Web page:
Yesterday I declared, I’ve had enough. I’m tired of selling $3 items on craigslist. I’ve earned enough money for my efforts, in my opinion, and I’m ready to go back to giving away what’s left. That’s what we’ve done for years, but even giving away to needy graduate students was sometimes a difficult task. Had I sold that Pier 1 armchair on craigslist rather than holding it in my garage for two people who said they wanted it but never took it, the third one wouldn’t have gotten it in spider-infested condition (I’m still sorry, M.).

So the collected things around me, listed or not, are being prepared for donation to a charity thrift shop in town. I’m eager to remove this clutter to see what emotion that will induce.

anxiety of space

shelf on Oct. 3

Yesterday I looked up at our bookshelves that used to be crammed full. Each shelf is now approximately half empty. Anxiety washed over me, if only briefly, as I looked at that blank space. Although my reaction somewhat surprised me, the feeling was certainly familiar. Each time I clean off my desk, the same stress overwhelms me. Something in me begs to fill that empty space. It cannot be there. I would prefer to remove the shelves than to see them empty.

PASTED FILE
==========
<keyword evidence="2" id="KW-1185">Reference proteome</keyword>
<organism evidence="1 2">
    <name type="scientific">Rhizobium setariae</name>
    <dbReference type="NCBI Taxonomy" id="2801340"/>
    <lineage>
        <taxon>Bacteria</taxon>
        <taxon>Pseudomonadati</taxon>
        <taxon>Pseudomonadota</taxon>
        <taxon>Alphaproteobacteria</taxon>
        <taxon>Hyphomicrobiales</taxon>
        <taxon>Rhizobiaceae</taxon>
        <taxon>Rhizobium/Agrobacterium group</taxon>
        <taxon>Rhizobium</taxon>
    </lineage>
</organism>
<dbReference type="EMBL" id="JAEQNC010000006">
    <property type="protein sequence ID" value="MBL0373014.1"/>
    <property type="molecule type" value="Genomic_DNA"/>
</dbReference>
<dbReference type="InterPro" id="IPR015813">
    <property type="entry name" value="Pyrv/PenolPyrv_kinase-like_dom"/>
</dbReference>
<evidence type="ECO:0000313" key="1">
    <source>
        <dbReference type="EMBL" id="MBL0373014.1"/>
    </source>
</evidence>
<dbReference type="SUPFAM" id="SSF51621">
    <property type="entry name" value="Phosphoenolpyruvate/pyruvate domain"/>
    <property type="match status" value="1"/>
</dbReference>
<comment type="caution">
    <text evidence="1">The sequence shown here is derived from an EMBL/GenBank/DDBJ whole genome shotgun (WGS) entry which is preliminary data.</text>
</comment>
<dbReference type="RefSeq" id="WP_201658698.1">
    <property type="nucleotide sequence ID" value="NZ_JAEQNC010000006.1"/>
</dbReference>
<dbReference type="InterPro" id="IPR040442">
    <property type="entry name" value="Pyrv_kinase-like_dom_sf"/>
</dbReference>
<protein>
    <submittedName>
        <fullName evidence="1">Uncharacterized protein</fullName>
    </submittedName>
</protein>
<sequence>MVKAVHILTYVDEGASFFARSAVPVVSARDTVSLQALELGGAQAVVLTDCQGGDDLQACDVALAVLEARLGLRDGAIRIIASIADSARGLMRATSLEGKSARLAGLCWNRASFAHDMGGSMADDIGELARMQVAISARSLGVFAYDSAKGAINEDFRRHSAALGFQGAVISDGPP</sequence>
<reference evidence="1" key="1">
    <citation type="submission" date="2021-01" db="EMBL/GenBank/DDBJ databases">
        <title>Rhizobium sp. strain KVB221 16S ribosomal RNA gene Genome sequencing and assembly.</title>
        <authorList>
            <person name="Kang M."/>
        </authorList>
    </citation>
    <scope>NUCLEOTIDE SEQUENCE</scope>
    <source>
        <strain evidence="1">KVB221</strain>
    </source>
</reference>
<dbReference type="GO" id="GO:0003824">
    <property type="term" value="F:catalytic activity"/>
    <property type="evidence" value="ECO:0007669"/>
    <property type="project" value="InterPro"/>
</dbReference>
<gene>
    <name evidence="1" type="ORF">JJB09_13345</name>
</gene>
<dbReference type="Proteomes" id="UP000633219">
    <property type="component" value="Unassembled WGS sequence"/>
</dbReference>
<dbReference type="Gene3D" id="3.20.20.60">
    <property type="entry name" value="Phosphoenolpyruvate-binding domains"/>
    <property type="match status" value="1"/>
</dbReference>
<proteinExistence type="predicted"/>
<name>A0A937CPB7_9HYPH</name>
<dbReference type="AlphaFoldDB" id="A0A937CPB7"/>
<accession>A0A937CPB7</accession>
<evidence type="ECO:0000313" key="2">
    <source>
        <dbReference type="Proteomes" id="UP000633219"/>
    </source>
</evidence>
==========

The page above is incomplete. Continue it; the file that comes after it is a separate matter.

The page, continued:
Rationally, I can see the space as a sign of progress, but that emptiness provokes a visceral reaction. I fill them up in my mind with other people’s belongings. I’m making space for someone else to live here. But while the shelves are empty, they nag at me, longing to be filled.

shelf today

My feeling towards that space is akin to vertigo. The gaping hole is drawing me in, and only things resting there can stop me from falling.